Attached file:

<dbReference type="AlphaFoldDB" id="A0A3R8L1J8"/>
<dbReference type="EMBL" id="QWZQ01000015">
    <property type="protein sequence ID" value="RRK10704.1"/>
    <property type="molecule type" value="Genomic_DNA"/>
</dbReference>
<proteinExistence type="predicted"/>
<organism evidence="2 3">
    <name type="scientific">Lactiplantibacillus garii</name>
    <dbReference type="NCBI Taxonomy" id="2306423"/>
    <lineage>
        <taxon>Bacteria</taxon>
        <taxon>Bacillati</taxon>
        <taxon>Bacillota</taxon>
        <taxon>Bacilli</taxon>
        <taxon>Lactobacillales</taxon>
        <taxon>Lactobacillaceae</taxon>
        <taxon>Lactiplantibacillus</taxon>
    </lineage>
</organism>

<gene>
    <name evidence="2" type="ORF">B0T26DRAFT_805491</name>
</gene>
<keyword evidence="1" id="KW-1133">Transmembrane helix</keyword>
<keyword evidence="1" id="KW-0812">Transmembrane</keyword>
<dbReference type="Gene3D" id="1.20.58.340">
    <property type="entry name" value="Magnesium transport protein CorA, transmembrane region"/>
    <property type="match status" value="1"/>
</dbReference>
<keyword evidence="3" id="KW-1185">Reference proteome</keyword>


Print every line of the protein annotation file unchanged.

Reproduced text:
<dbReference type="AlphaFoldDB" id="A0A3R8L1J8"/>
<dbReference type="EMBL" id="QWZQ01000015">
    <property type="protein sequence ID" value="RRK10704.1"/>
    <property type="molecule type" value="Genomic_DNA"/>
</dbReference>
<proteinExistence type="predicted"/>
<organism evidence="2 3">
    <name type="scientific">Lactiplantibacillus garii</name>
    <dbReference type="NCBI Taxonomy" id="2306423"/>
    <lineage>
        <taxon>Bacteria</taxon>
        <taxon>Bacillati</taxon>
        <taxon>Bacillota</taxon>
        <taxon>Bacilli</taxon>
        <taxon>Lactobacillales</taxon>
        <taxon>Lactobacillaceae</taxon>
        <taxon>Lactiplantibacillus</taxon>
    </lineage>
</organism>

<gene>
    <name evidence="2" type="ORF">B0T26DRAFT_805491</name>
</gene>
<keyword evidence="1" id="KW-1133">Transmembrane helix</keyword>
<keyword evidence="1" id="KW-0812">Transmembrane</keyword>
<dbReference type="Gene3D" id="1.20.58.340">
    <property type="entry name" value="Magnesium transport protein CorA, transmembrane region"/>
    <property type="match status" value="1"/>
</dbReference>
<keyword evidence="3" id="KW-1185">Reference proteome</keyword>